George's War - For King, Country, and a Dream
WWII British soldier charging with rifle

The story is set in the North of England which is where the family seemed to have originated. My father, George, lived in the small Nottinghamshire town of Worksop. Here was one of those places you either loved or hated. It was a mining town where the men would go to work on a cooked breakfast and return later covered in coal dust. Their home was a two-up two-down terraced house which smelled of soot and bacon fat. Each evening, they would go to the pub for eight or nine pints of warm, murky beer, eventually stumble home to bed, then start over again the next day. A few of the more talented would be members of a brass band. Most towns had one and Worksop was no different. Maybe this was George's problem - the sameness. Nothing ever happened that hadn't before, and anyone who remained there faced a lifetime of boredom and repetition.

Born in 1910, George decided from an early age that digging coal would never be his forte. Music, however, was in his blood, so to follow the family tradition by playing cornet in the town band wasn't so much a compromise, as it was a starting point for his career. Being unpaid, however, it didn't put bread on the table, so to keep himself out of the mines, he opted to work for a local printer. It was soon to be the day-job he would give up to follow his dream.

Dance bands were popular in those days and George started out like most musicians, moving from one established band to another, trying to make a name for himself. This took time, but he was achieving a fair amount of success, not just as one of the boys, but also as a feature soloist. His ability to perform a duet on his own by playing two trumpets at the same time certainly attracted the autograph hunters and the attention of the press, albeit the local rag.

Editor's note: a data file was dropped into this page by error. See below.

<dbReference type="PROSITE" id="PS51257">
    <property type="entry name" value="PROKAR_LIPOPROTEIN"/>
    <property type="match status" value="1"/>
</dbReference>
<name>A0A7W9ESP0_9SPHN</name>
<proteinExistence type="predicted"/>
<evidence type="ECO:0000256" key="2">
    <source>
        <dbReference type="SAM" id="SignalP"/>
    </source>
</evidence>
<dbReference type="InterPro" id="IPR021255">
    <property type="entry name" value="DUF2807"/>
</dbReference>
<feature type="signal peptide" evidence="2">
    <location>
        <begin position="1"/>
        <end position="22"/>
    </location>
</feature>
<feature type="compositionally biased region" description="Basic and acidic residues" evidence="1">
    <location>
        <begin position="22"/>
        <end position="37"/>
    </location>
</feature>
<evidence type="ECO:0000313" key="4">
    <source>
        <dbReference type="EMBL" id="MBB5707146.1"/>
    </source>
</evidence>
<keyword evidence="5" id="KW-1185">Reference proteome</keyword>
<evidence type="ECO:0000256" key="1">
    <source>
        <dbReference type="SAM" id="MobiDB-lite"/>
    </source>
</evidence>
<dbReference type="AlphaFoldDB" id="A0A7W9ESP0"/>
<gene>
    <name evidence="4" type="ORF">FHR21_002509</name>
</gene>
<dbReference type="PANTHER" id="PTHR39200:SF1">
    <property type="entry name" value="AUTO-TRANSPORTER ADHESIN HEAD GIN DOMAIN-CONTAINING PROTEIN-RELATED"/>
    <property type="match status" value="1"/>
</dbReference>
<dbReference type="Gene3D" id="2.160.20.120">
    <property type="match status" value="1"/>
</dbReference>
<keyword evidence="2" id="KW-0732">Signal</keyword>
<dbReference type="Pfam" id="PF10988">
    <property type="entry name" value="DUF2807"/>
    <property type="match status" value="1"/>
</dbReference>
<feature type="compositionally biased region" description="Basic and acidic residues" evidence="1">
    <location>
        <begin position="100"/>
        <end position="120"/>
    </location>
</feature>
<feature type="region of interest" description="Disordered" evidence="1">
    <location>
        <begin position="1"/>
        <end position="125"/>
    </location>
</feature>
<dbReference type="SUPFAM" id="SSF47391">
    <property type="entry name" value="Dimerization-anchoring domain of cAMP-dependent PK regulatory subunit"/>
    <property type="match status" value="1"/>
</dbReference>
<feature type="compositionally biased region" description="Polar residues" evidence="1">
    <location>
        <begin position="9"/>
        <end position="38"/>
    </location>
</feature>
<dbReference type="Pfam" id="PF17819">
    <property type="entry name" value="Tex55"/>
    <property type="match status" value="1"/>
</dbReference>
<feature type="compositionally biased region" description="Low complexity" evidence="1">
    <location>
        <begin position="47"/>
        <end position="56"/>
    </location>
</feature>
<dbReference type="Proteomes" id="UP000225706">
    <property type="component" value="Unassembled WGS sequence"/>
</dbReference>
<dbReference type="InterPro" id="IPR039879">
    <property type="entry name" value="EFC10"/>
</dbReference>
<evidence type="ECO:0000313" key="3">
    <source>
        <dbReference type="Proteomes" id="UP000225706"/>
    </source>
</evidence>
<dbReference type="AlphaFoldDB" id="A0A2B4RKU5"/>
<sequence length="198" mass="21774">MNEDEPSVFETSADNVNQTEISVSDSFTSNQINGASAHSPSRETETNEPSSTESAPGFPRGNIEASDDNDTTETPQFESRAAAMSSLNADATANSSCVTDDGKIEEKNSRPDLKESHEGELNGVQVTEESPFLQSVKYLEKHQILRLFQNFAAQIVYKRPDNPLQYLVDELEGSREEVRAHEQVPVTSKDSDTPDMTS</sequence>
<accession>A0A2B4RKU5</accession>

Musician playing two trumpets at the same time

Then something that had been brewing for a while came to the boil and war was declared. Despite the fact that it would most likely put his musical career on hold, George rushed off to join up. For King and Country was his excuse; Mum said he and his mates simply figured it would be fun, a great adventure. There was no thought of consequences, no fear of being killed or maimed. Not that he would be in any more danger than the population at large - the Army would see to that.

They had a policy: whatever may seem to be right and for the best, do the opposite. George didn't know this, of course, so when he was asked to state on his enlistment form where he preferred to serve, he must have been excited by visions of foreign climes, or at least somewhere different to the industrial North. The Army, however, took a more practical and selfish view when issuing his posting to the Royal Army Ordnance Corps, Chilwell. So much for the adventure of serving overseas. George was stuck in a military supply depot 2 miles down the road from where he lived!! He wasn't the only one. Other musicians were caught in this particular trap, all ending up at Chilwell. Whether by clever military manipulation, or pure chance, the result was the birth of The Blue Rockets.